Travel and local outings to spots in the great outdoors offer great scrapbooking opportunities. There’s so much to photograph including the land, the people, their activities and the stories of what happens on the outing. The layouts that follow show you ideas for doing all of these things.

Show scale  |  Capture activities  |  Tell stories  |  Focus on the Details  |  Record the Events


Show scale

Having fun in the outdoors — and taking photos of that fun — means getting photos of your subject alongside nature, which can be quite grand in scale. Look at the layouts in this section of the article noticing which photos are used, how they are composed and the resulting impact of the page.

Doris used two photos — taken from a distance of Cub Scouts on a state park island. The boys are small in the midst of surrounding trees and water, and their backs are to the photographer — they are involved in nature activities. Doris placed the two photos side by side, evoking the idea of a panorama.

Doris Sander says, “We’ve been doing lots of great outdoor activities since my son joined the Cub Scouts.  These photos are from a hike we took recently to Rock Island, a state park in Tennessee.  I try to make sure and take scenic photos on these sorts of trips and it’s always nice to include the people on the trip along with the nature.  While taking these photos I was struck by the grand scale of the world around me and how small we people really are.”

We Are So Very Small by Doris Sander | Supplies: patterned paper, perforated paper, wire feathers, chipboard quilt stars, letter stickers, rhinestone brad, folder, stamps, label stickers, rhinestone star – Jenni Bowlin Studio, punches – Fiskars and Jenni Bowlin for Fiskars, paint and ink – Jenni Bowlin for Ranger, paper clip – Tim Holtz, mist – Maya Road, ribbon – vintage

Chris Asbury’s photo from Yosemite shows her son in the midst of the grand nature scene. There’s a large rock between him and the photographer (and the page viewer) and much larger rocks and beautiful waterfalls behind him.

Chris Asbury says, “This is a photo of our son, many years ago, standing at the base of Bridal Veil Falls in Yosemite. He looks so tiny against the huge rocks and massive waterfall. The sunlight played beautifully with the colors around him, but I helped nature a bit by adding some Warm and Cool Glows by Anna Aspnes.”

Bridal Veil Falls by Chris Asbury | Supplies by Anna Aspnes Designs:
ArtPlay Palette Easter Chicks (bg paper), WarmGlows No.1, WarmGlows No.3, CoolGlows No.1, ArtPlay Palette SaltyLiving (transfer), ArtPlay Palette Seafoam (brush), Original FotoBlendz No.13, MagicSprinklez No.1, DrippedStains No.5, TexturedOverlays No.7, 12×12 EdgeOverlays No.6, Different Strokes No.8, ArtPlay Palette No.1 (button); Fonts: Veteran’s Typewriter, Arsenale White

Deborah Wagner and her niece and were watching the clouds move through the mountains surrounding Machu Picchu. Deborah says, “It’s hard to capture the stunning beauty.” Here, as on Doris’ page, the subjects have their backs to the viewer. While Doris’ subjects were bent down immersed in nature activities, Deborah’s are set back, admiring it, taking in the beautiful landscape. She used a sketch and watercolor tutorial to digitally alter the people in her photo while leaving the mountains in their natural glory.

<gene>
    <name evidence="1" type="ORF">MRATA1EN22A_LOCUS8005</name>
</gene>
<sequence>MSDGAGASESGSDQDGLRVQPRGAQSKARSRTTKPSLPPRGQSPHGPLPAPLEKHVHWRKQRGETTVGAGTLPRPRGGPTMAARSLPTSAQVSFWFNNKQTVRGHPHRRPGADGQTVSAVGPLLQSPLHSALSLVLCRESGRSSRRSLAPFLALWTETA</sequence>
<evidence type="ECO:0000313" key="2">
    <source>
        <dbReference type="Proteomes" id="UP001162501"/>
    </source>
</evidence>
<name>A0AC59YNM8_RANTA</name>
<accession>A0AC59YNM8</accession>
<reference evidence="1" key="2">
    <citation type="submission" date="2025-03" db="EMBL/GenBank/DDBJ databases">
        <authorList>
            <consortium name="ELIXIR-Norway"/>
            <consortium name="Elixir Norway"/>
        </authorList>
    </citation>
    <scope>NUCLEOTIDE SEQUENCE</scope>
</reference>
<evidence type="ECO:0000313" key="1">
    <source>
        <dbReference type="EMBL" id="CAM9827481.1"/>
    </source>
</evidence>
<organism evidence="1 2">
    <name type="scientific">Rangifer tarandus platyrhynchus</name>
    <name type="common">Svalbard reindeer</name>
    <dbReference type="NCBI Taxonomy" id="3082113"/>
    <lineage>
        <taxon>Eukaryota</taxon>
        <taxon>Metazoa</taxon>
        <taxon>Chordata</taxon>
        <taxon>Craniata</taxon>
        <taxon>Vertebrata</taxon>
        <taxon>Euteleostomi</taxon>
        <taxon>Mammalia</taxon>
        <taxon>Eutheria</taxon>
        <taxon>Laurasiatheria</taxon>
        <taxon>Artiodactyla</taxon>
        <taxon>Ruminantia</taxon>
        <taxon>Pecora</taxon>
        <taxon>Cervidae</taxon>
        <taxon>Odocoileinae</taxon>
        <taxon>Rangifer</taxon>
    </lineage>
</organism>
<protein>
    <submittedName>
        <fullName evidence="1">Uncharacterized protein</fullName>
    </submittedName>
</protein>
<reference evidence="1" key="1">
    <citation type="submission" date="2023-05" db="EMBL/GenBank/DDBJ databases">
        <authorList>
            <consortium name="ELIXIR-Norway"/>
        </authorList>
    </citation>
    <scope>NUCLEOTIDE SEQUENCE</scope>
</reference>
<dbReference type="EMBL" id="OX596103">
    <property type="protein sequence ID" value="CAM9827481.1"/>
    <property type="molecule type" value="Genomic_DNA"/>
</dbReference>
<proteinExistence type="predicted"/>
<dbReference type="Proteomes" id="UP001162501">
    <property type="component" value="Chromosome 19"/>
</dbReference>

Mystical Magical Machu Picchu by Deborah Wagner | Supplies: Katie Pertiet – Letter Box Simplicity, Ledger Grid Overlays No. 1, Letter Box Corners No. 1, Colorful Edgers No. 2, Hinge Pack, Roughly Outlined Font, Editorial Inspiration 7-9-11; Lynn Grieveson – Summer Sunset, Late Summer Mini Kit; Michelle Martin – Bergen Paper Pack; Anna Aspnes – Art Play Palette Find My Way

Dina Wakley has composed her photo of nature with people in yet another way: her subjects are close in to the camera and looking into it with the mountains looming behind them. “Amazing” is a fitting title for the page.

Amazing by Dina Wakley | Supplies: Cardstock: Bazzill, Alphabet: Thickers by American Crafts, Paper: Unknown, vintage book paper. Inspiration Source: Vintage Helvetica ad

Adriana Puckett pieced together multiple photos of a nature scene taken on a hike to create a panorama. She says, “It was fun to puzzle out how they would fit together. I arranged them diagonally to reinforce the “flowing water” theme. I misted the scalloped trim and then stitched them down. I also stitched under the word “peace” to emphasize it.”

Roaring Water is Peace by Adriana Puckett | Supplies – Sassafras Enlighten; other assorted papers from Studio Calico Boardwalk kit, Pink Paislee Mistables; Mister Huey Lunch Tray mist; K & Co. Chipboard Alphabet; Jillibean Soup Cardstock Stickers; Godiva ribbon; button; Calibri font

Debbie Hodge’s human subjects on “At the Falls” are small against the riverscape. The photos were taken from above the boys, on a bridge. In one shot they are waving which emphasizes their distance and size even more.

At the Falls by Debbie Hodge | Supplies by


Capture activities

The outdoor adventures  you go on present the opportunity for interesting activities. When you’re photographing your outdoor travels, remember to capture the things you do and then, when you’re scrapbooking, put them on the page.

Michelle Houghton got several photos of her daughters playing in the stick teepee they built with their grandparents while visiting an aunt.

Michelle says, “This summer the girls and I visited my sister in-law in Salida, Colorado.  Salida is a very small mountain town with a lot of beautiful outdoors to explore.  The girls spent a majority of their time with Grandma and Grandpa, who were also visiting, exploring and playing outside.  Never a dull moment when these four put their heads together and on this particular outing constructed a tee-pee.”

“For outdoor layouts, I like using papers that reinforce the colors and rustic feel of the outdoors.  The green and teal of these papers look slightly distressed and aged and match perfectly with the water and greenery in my photos.  “Outdoor adventure” photos usually have a lot of detail so I keep my embellishments simple.  The single band of ribbon and twine, individual buttons, and one small cluster keep the look clean while adding just enough detail.”

Tee Pee by Michelle Houghton | Supplies: Cardstock – American Crafts, Patterned paper – Teresa Collins, Twine – American Crafts and Simplicity, Buttons – Crate Paper, Lettering – Cosmo Cricket, Canvas tag – Maya Road, Brads – Making Memories and Pink Paislee